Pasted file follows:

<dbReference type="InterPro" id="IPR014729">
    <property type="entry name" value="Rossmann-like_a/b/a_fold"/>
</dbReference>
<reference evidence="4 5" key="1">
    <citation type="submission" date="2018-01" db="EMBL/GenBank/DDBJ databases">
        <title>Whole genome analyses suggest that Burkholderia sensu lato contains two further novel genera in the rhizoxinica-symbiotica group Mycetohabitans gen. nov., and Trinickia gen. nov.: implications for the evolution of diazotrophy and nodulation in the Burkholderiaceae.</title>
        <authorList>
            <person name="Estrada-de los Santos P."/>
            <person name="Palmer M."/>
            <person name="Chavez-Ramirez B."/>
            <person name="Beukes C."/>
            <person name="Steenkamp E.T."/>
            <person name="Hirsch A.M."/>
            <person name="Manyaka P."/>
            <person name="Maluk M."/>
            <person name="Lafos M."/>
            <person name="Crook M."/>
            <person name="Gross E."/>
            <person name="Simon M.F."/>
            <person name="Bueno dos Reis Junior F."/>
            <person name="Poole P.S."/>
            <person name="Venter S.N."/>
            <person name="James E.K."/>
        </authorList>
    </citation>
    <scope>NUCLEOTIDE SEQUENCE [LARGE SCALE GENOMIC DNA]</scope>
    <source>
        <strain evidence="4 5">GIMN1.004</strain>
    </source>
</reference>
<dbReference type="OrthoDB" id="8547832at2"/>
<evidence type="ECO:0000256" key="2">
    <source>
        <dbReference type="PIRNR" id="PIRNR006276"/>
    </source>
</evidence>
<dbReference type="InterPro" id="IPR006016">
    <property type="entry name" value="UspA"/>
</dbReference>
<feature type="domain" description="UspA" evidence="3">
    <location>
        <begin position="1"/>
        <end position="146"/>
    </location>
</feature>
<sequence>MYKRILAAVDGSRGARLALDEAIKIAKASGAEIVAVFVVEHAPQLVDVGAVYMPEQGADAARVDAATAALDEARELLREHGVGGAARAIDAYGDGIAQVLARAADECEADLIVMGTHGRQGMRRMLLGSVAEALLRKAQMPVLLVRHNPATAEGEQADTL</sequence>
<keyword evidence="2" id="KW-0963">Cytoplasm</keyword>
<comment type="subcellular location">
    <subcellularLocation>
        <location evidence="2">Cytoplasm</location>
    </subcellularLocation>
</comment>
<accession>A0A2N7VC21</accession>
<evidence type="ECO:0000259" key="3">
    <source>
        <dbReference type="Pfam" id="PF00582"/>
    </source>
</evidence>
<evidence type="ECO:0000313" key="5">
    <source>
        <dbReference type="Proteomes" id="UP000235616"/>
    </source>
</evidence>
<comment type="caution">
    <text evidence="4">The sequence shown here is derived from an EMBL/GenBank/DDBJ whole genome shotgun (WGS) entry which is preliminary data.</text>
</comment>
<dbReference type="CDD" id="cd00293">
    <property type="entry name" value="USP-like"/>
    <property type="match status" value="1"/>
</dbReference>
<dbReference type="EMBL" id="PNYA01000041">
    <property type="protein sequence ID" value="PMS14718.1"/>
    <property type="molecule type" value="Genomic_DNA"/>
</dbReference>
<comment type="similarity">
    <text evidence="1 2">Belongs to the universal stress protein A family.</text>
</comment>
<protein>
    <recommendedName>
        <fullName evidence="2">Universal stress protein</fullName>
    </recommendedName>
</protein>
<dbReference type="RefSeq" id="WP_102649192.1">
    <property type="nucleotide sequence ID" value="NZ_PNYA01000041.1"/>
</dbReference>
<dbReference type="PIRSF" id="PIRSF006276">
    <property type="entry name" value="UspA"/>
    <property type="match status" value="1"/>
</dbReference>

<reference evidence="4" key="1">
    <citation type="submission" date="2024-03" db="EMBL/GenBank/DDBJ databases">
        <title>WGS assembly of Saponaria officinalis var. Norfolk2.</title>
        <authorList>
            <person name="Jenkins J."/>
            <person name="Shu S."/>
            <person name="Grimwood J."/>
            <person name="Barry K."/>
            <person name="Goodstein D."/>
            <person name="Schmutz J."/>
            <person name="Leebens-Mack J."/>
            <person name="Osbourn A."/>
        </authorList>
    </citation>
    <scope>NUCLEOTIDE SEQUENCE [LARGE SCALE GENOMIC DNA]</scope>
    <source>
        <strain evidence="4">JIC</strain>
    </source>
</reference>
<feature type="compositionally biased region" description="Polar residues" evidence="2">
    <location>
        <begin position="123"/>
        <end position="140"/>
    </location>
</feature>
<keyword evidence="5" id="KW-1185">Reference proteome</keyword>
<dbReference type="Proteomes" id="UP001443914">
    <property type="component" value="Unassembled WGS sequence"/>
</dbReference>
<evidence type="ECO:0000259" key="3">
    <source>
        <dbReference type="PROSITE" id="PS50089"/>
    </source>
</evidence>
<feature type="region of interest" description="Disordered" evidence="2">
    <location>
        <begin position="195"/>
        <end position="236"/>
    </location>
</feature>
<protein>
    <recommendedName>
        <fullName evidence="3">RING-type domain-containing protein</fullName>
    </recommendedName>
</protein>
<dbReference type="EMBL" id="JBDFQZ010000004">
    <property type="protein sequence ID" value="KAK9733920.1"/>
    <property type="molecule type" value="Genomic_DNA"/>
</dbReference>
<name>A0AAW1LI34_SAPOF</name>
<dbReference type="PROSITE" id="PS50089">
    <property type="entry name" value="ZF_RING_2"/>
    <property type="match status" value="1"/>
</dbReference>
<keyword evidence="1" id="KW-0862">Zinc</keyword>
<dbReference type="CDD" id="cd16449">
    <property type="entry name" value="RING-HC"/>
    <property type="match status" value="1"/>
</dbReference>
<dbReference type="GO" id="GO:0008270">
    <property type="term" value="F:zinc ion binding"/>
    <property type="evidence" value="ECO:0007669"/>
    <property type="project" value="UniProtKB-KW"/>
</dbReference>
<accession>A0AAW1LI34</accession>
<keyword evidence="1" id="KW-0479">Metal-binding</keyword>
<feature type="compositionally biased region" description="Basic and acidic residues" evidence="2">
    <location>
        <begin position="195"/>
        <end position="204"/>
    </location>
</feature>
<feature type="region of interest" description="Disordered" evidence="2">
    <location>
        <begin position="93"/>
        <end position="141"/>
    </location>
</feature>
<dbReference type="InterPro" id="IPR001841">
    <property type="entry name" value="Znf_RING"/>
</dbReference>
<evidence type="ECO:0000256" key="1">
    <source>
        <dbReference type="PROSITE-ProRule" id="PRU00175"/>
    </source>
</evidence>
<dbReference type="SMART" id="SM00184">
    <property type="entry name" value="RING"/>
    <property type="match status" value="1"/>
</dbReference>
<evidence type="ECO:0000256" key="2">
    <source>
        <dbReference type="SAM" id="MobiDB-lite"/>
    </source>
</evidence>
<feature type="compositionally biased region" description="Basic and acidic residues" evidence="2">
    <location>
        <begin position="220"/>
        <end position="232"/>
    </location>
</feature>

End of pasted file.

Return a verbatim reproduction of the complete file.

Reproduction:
<dbReference type="InterPro" id="IPR014729">
    <property type="entry name" value="Rossmann-like_a/b/a_fold"/>
</dbReference>
<reference evidence="4 5" key="1">
    <citation type="submission" date="2018-01" db="EMBL/GenBank/DDBJ databases">
        <title>Whole genome analyses suggest that Burkholderia sensu lato contains two further novel genera in the rhizoxinica-symbiotica group Mycetohabitans gen. nov., and Trinickia gen. nov.: implications for the evolution of diazotrophy and nodulation in the Burkholderiaceae.</title>
        <authorList>
            <person name="Estrada-de los Santos P."/>
            <person name="Palmer M."/>
            <person name="Chavez-Ramirez B."/>
            <person name="Beukes C."/>
            <person name="Steenkamp E.T."/>
            <person name="Hirsch A.M."/>
            <person name="Manyaka P."/>
            <person name="Maluk M."/>
            <person name="Lafos M."/>
            <person name="Crook M."/>
            <person name="Gross E."/>
            <person name="Simon M.F."/>
            <person name="Bueno dos Reis Junior F."/>
            <person name="Poole P.S."/>
            <person name="Venter S.N."/>
            <person name="James E.K."/>
        </authorList>
    </citation>
    <scope>NUCLEOTIDE SEQUENCE [LARGE SCALE GENOMIC DNA]</scope>
    <source>
        <strain evidence="4 5">GIMN1.004</strain>
    </source>
</reference>
<dbReference type="OrthoDB" id="8547832at2"/>
<evidence type="ECO:0000256" key="2">
    <source>
        <dbReference type="PIRNR" id="PIRNR006276"/>
    </source>
</evidence>
<dbReference type="InterPro" id="IPR006016">
    <property type="entry name" value="UspA"/>
</dbReference>
<feature type="domain" description="UspA" evidence="3">
    <location>
        <begin position="1"/>
        <end position="146"/>
    </location>
</feature>
<sequence>MYKRILAAVDGSRGARLALDEAIKIAKASGAEIVAVFVVEHAPQLVDVGAVYMPEQGADAARVDAATAALDEARELLREHGVGGAARAIDAYGDGIAQVLARAADECEADLIVMGTHGRQGMRRMLLGSVAEALLRKAQMPVLLVRHNPATAEGEQADTL</sequence>
<keyword evidence="2" id="KW-0963">Cytoplasm</keyword>
<comment type="subcellular location">
    <subcellularLocation>
        <location evidence="2">Cytoplasm</location>
    </subcellularLocation>
</comment>
<accession>A0A2N7VC21</accession>
<evidence type="ECO:0000259" key="3">
    <source>
        <dbReference type="Pfam" id="PF00582"/>
    </source>
</evidence>
<evidence type="ECO:0000313" key="5">
    <source>
        <dbReference type="Proteomes" id="UP000235616"/>
    </source>
</evidence>
<comment type="caution">
    <text evidence="4">The sequence shown here is derived from an EMBL/GenBank/DDBJ whole genome shotgun (WGS) entry which is preliminary data.</text>
</comment>
<dbReference type="CDD" id="cd00293">
    <property type="entry name" value="USP-like"/>
    <property type="match status" value="1"/>
</dbReference>
<dbReference type="EMBL" id="PNYA01000041">
    <property type="protein sequence ID" value="PMS14718.1"/>
    <property type="molecule type" value="Genomic_DNA"/>
</dbReference>
<comment type="similarity">
    <text evidence="1 2">Belongs to the universal stress protein A family.</text>
</comment>
<protein>
    <recommendedName>
        <fullName evidence="2">Universal stress protein</fullName>
    </recommendedName>
</protein>
<dbReference type="RefSeq" id="WP_102649192.1">
    <property type="nucleotide sequence ID" value="NZ_PNYA01000041.1"/>
</dbReference>
<dbReference type="PIRSF" id="PIRSF006276">
    <property type="entry name" value="UspA"/>
    <property type="match status" value="1"/>
</dbReference>

<reference evidence="4" key="1">
    <citation type="submission" date="2024-03" db="EMBL/GenBank/DDBJ databases">
        <title>WGS assembly of Saponaria officinalis var. Norfolk2.</title>
        <authorList>
            <person name="Jenkins J."/>
            <person name="Shu S."/>
            <person name="Grimwood J."/>
            <person name="Barry K."/>
            <person name="Goodstein D."/>
            <person name="Schmutz J."/>
            <person name="Leebens-Mack J."/>
            <person name="Osbourn A."/>
        </authorList>
    </citation>
    <scope>NUCLEOTIDE SEQUENCE [LARGE SCALE GENOMIC DNA]</scope>
    <source>
        <strain evidence="4">JIC</strain>
    </source>
</reference>
<feature type="compositionally biased region" description="Polar residues" evidence="2">
    <location>
        <begin position="123"/>
        <end position="140"/>
    </location>
</feature>
<keyword evidence="5" id="KW-1185">Reference proteome</keyword>
<dbReference type="Proteomes" id="UP001443914">
    <property type="component" value="Unassembled WGS sequence"/>
</dbReference>
<evidence type="ECO:0000259" key="3">
    <source>
        <dbReference type="PROSITE" id="PS50089"/>
    </source>
</evidence>
<feature type="region of interest" description="Disordered" evidence="2">
    <location>
        <begin position="195"/>
        <end position="236"/>
    </location>
</feature>
<protein>
    <recommendedName>
        <fullName evidence="3">RING-type domain-containing protein</fullName>
    </recommendedName>
</protein>
<dbReference type="EMBL" id="JBDFQZ010000004">
    <property type="protein sequence ID" value="KAK9733920.1"/>
    <property type="molecule type" value="Genomic_DNA"/>
</dbReference>
<name>A0AAW1LI34_SAPOF</name>
<dbReference type="PROSITE" id="PS50089">
    <property type="entry name" value="ZF_RING_2"/>
    <property type="match status" value="1"/>
</dbReference>
<keyword evidence="1" id="KW-0862">Zinc</keyword>
<dbReference type="CDD" id="cd16449">
    <property type="entry name" value="RING-HC"/>
    <property type="match status" value="1"/>
</dbReference>
<dbReference type="GO" id="GO:0008270">
    <property type="term" value="F:zinc ion binding"/>
    <property type="evidence" value="ECO:0007669"/>
    <property type="project" value="UniProtKB-KW"/>
</dbReference>
<accession>A0AAW1LI34</accession>
<keyword evidence="1" id="KW-0479">Metal-binding</keyword>
<feature type="compositionally biased region" description="Basic and acidic residues" evidence="2">
    <location>
        <begin position="195"/>
        <end position="204"/>
    </location>
</feature>
<feature type="region of interest" description="Disordered" evidence="2">
    <location>
        <begin position="93"/>
        <end position="141"/>
    </location>
</feature>
<dbReference type="InterPro" id="IPR001841">
    <property type="entry name" value="Znf_RING"/>
</dbReference>
<evidence type="ECO:0000256" key="1">
    <source>
        <dbReference type="PROSITE-ProRule" id="PRU00175"/>
    </source>
</evidence>
<dbReference type="SMART" id="SM00184">
    <property type="entry name" value="RING"/>
    <property type="match status" value="1"/>
</dbReference>
<evidence type="ECO:0000256" key="2">
    <source>
        <dbReference type="SAM" id="MobiDB-lite"/>
    </source>
</evidence>
<feature type="compositionally biased region" description="Basic and acidic residues" evidence="2">
    <location>
        <begin position="220"/>
        <end position="232"/>
    </location>
</feature>